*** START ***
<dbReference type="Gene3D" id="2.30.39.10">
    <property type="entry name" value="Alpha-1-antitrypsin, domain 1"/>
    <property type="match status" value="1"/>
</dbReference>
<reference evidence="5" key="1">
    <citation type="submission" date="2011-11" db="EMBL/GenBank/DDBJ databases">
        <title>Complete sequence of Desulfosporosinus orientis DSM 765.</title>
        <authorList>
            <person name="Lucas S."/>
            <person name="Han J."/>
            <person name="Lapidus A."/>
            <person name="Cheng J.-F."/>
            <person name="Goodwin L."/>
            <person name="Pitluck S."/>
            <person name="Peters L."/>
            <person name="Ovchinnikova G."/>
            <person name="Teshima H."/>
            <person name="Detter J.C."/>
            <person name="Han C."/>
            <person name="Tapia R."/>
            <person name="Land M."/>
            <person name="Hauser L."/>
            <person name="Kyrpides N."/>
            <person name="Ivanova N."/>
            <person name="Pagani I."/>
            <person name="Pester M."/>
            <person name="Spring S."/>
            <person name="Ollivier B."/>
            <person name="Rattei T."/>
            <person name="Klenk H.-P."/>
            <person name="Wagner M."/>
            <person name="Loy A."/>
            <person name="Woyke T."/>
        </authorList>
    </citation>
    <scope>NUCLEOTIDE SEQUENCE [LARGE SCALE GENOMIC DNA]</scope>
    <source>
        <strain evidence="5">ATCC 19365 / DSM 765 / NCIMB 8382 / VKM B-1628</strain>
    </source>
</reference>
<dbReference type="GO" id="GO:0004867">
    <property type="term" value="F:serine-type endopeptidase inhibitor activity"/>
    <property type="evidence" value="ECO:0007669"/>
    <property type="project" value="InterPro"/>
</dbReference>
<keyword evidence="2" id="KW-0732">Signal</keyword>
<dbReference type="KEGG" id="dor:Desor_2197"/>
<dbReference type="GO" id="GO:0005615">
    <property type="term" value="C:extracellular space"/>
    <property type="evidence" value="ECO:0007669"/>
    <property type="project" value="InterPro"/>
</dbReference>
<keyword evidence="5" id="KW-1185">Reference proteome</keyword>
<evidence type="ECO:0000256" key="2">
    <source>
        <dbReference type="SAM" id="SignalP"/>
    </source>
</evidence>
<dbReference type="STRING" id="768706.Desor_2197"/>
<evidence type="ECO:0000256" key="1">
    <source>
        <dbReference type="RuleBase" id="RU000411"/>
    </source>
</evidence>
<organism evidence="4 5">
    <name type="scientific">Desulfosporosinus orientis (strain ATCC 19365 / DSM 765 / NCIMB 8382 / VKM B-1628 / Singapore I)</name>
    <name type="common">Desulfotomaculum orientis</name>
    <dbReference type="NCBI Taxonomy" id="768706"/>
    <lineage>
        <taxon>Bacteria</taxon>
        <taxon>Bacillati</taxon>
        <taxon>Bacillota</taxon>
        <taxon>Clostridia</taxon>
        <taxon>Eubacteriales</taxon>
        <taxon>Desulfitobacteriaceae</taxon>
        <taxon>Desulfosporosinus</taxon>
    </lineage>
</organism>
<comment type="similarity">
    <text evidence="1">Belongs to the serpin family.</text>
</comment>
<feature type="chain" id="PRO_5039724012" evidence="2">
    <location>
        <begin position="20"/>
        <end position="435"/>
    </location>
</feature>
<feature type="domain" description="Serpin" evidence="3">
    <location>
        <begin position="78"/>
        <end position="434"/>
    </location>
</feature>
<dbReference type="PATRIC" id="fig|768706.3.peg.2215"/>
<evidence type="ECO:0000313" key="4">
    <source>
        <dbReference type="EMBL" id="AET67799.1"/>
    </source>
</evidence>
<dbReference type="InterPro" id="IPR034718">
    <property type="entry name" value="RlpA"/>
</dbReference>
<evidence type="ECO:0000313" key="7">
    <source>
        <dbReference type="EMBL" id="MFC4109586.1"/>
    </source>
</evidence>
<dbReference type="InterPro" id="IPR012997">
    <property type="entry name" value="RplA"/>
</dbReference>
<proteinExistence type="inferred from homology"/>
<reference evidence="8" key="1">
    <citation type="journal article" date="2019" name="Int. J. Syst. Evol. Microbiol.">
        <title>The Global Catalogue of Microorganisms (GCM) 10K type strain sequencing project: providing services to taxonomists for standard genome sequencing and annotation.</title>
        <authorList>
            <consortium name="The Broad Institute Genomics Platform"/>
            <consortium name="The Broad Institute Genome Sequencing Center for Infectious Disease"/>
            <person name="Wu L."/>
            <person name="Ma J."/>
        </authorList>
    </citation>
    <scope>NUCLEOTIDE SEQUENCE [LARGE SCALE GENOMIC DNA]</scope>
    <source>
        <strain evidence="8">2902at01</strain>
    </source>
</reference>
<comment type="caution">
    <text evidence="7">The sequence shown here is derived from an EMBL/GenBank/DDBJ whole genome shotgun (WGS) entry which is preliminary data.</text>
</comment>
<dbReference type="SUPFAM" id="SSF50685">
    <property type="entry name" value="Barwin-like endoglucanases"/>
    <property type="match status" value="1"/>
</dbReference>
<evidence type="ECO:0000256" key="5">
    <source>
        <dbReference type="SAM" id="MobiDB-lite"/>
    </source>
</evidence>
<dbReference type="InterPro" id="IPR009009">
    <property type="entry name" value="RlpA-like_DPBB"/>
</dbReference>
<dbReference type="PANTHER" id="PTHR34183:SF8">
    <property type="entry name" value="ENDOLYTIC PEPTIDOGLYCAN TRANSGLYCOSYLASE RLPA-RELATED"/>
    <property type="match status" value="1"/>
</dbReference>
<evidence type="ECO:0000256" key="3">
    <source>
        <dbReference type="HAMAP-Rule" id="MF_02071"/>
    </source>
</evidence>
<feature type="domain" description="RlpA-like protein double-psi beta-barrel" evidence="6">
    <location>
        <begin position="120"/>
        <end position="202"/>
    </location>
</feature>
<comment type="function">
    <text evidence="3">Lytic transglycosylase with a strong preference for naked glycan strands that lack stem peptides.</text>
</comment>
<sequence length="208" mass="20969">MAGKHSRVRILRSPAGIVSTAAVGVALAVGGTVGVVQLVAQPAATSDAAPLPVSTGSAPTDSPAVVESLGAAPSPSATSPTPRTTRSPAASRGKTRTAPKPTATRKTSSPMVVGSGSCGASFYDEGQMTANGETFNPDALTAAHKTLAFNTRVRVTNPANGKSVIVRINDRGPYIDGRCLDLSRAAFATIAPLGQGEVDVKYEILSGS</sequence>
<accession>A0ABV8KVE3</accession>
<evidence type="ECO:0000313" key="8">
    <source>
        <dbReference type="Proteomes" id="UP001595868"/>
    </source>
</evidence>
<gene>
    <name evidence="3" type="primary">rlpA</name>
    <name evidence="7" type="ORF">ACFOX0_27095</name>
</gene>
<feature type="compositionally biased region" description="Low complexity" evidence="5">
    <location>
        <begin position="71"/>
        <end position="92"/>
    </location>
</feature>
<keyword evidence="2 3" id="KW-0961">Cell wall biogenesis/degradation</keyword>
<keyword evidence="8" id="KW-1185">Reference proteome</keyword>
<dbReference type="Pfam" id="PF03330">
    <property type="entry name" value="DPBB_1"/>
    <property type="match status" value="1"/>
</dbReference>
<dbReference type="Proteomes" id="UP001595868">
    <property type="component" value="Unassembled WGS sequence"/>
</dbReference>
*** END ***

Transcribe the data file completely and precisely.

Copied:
<dbReference type="Gene3D" id="2.30.39.10">
    <property type="entry name" value="Alpha-1-antitrypsin, domain 1"/>
    <property type="match status" value="1"/>
</dbReference>
<reference evidence="5" key="1">
    <citation type="submission" date="2011-11" db="EMBL/GenBank/DDBJ databases">
        <title>Complete sequence of Desulfosporosinus orientis DSM 765.</title>
        <authorList>
            <person name="Lucas S."/>
            <person name="Han J."/>
            <person name="Lapidus A."/>
            <person name="Cheng J.-F."/>
            <person name="Goodwin L."/>
            <person name="Pitluck S."/>
            <person name="Peters L."/>
            <person name="Ovchinnikova G."/>
            <person name="Teshima H."/>
            <person name="Detter J.C."/>
            <person name="Han C."/>
            <person name="Tapia R."/>
            <person name="Land M."/>
            <person name="Hauser L."/>
            <person name="Kyrpides N."/>
            <person name="Ivanova N."/>
            <person name="Pagani I."/>
            <person name="Pester M."/>
            <person name="Spring S."/>
            <person name="Ollivier B."/>
            <person name="Rattei T."/>
            <person name="Klenk H.-P."/>
            <person name="Wagner M."/>
            <person name="Loy A."/>
            <person name="Woyke T."/>
        </authorList>
    </citation>
    <scope>NUCLEOTIDE SEQUENCE [LARGE SCALE GENOMIC DNA]</scope>
    <source>
        <strain evidence="5">ATCC 19365 / DSM 765 / NCIMB 8382 / VKM B-1628</strain>
    </source>
</reference>
<dbReference type="GO" id="GO:0004867">
    <property type="term" value="F:serine-type endopeptidase inhibitor activity"/>
    <property type="evidence" value="ECO:0007669"/>
    <property type="project" value="InterPro"/>
</dbReference>
<keyword evidence="2" id="KW-0732">Signal</keyword>
<dbReference type="KEGG" id="dor:Desor_2197"/>
<dbReference type="GO" id="GO:0005615">
    <property type="term" value="C:extracellular space"/>
    <property type="evidence" value="ECO:0007669"/>
    <property type="project" value="InterPro"/>
</dbReference>
<keyword evidence="5" id="KW-1185">Reference proteome</keyword>
<evidence type="ECO:0000256" key="2">
    <source>
        <dbReference type="SAM" id="SignalP"/>
    </source>
</evidence>
<dbReference type="STRING" id="768706.Desor_2197"/>
<evidence type="ECO:0000256" key="1">
    <source>
        <dbReference type="RuleBase" id="RU000411"/>
    </source>
</evidence>
<organism evidence="4 5">
    <name type="scientific">Desulfosporosinus orientis (strain ATCC 19365 / DSM 765 / NCIMB 8382 / VKM B-1628 / Singapore I)</name>
    <name type="common">Desulfotomaculum orientis</name>
    <dbReference type="NCBI Taxonomy" id="768706"/>
    <lineage>
        <taxon>Bacteria</taxon>
        <taxon>Bacillati</taxon>
        <taxon>Bacillota</taxon>
        <taxon>Clostridia</taxon>
        <taxon>Eubacteriales</taxon>
        <taxon>Desulfitobacteriaceae</taxon>
        <taxon>Desulfosporosinus</taxon>
    </lineage>
</organism>
<comment type="similarity">
    <text evidence="1">Belongs to the serpin family.</text>
</comment>
<feature type="chain" id="PRO_5039724012" evidence="2">
    <location>
        <begin position="20"/>
        <end position="435"/>
    </location>
</feature>
<feature type="domain" description="Serpin" evidence="3">
    <location>
        <begin position="78"/>
        <end position="434"/>
    </location>
</feature>
<dbReference type="PATRIC" id="fig|768706.3.peg.2215"/>
<evidence type="ECO:0000313" key="4">
    <source>
        <dbReference type="EMBL" id="AET67799.1"/>
    </source>
</evidence>
<dbReference type="InterPro" id="IPR034718">
    <property type="entry name" value="RlpA"/>
</dbReference>
<evidence type="ECO:0000313" key="7">
    <source>
        <dbReference type="EMBL" id="MFC4109586.1"/>
    </source>
</evidence>
<dbReference type="InterPro" id="IPR012997">
    <property type="entry name" value="RplA"/>
</dbReference>
<proteinExistence type="inferred from homology"/>
<reference evidence="8" key="1">
    <citation type="journal article" date="2019" name="Int. J. Syst. Evol. Microbiol.">
        <title>The Global Catalogue of Microorganisms (GCM) 10K type strain sequencing project: providing services to taxonomists for standard genome sequencing and annotation.</title>
        <authorList>
            <consortium name="The Broad Institute Genomics Platform"/>
            <consortium name="The Broad Institute Genome Sequencing Center for Infectious Disease"/>
            <person name="Wu L."/>
            <person name="Ma J."/>
        </authorList>
    </citation>
    <scope>NUCLEOTIDE SEQUENCE [LARGE SCALE GENOMIC DNA]</scope>
    <source>
        <strain evidence="8">2902at01</strain>
    </source>
</reference>
<comment type="caution">
    <text evidence="7">The sequence shown here is derived from an EMBL/GenBank/DDBJ whole genome shotgun (WGS) entry which is preliminary data.</text>
</comment>
<dbReference type="SUPFAM" id="SSF50685">
    <property type="entry name" value="Barwin-like endoglucanases"/>
    <property type="match status" value="1"/>
</dbReference>
<evidence type="ECO:0000256" key="5">
    <source>
        <dbReference type="SAM" id="MobiDB-lite"/>
    </source>
</evidence>
<dbReference type="InterPro" id="IPR009009">
    <property type="entry name" value="RlpA-like_DPBB"/>
</dbReference>
<dbReference type="PANTHER" id="PTHR34183:SF8">
    <property type="entry name" value="ENDOLYTIC PEPTIDOGLYCAN TRANSGLYCOSYLASE RLPA-RELATED"/>
    <property type="match status" value="1"/>
</dbReference>
<evidence type="ECO:0000256" key="3">
    <source>
        <dbReference type="HAMAP-Rule" id="MF_02071"/>
    </source>
</evidence>
<feature type="domain" description="RlpA-like protein double-psi beta-barrel" evidence="6">
    <location>
        <begin position="120"/>
        <end position="202"/>
    </location>
</feature>
<comment type="function">
    <text evidence="3">Lytic transglycosylase with a strong preference for naked glycan strands that lack stem peptides.</text>
</comment>
<sequence length="208" mass="20969">MAGKHSRVRILRSPAGIVSTAAVGVALAVGGTVGVVQLVAQPAATSDAAPLPVSTGSAPTDSPAVVESLGAAPSPSATSPTPRTTRSPAASRGKTRTAPKPTATRKTSSPMVVGSGSCGASFYDEGQMTANGETFNPDALTAAHKTLAFNTRVRVTNPANGKSVIVRINDRGPYIDGRCLDLSRAAFATIAPLGQGEVDVKYEILSGS</sequence>
<accession>A0ABV8KVE3</accession>
<evidence type="ECO:0000313" key="8">
    <source>
        <dbReference type="Proteomes" id="UP001595868"/>
    </source>
</evidence>
<gene>
    <name evidence="3" type="primary">rlpA</name>
    <name evidence="7" type="ORF">ACFOX0_27095</name>
</gene>
<feature type="compositionally biased region" description="Low complexity" evidence="5">
    <location>
        <begin position="71"/>
        <end position="92"/>
    </location>
</feature>
<keyword evidence="2 3" id="KW-0961">Cell wall biogenesis/degradation</keyword>
<keyword evidence="8" id="KW-1185">Reference proteome</keyword>
<dbReference type="Pfam" id="PF03330">
    <property type="entry name" value="DPBB_1"/>
    <property type="match status" value="1"/>
</dbReference>
<dbReference type="Proteomes" id="UP001595868">
    <property type="component" value="Unassembled WGS sequence"/>
</dbReference>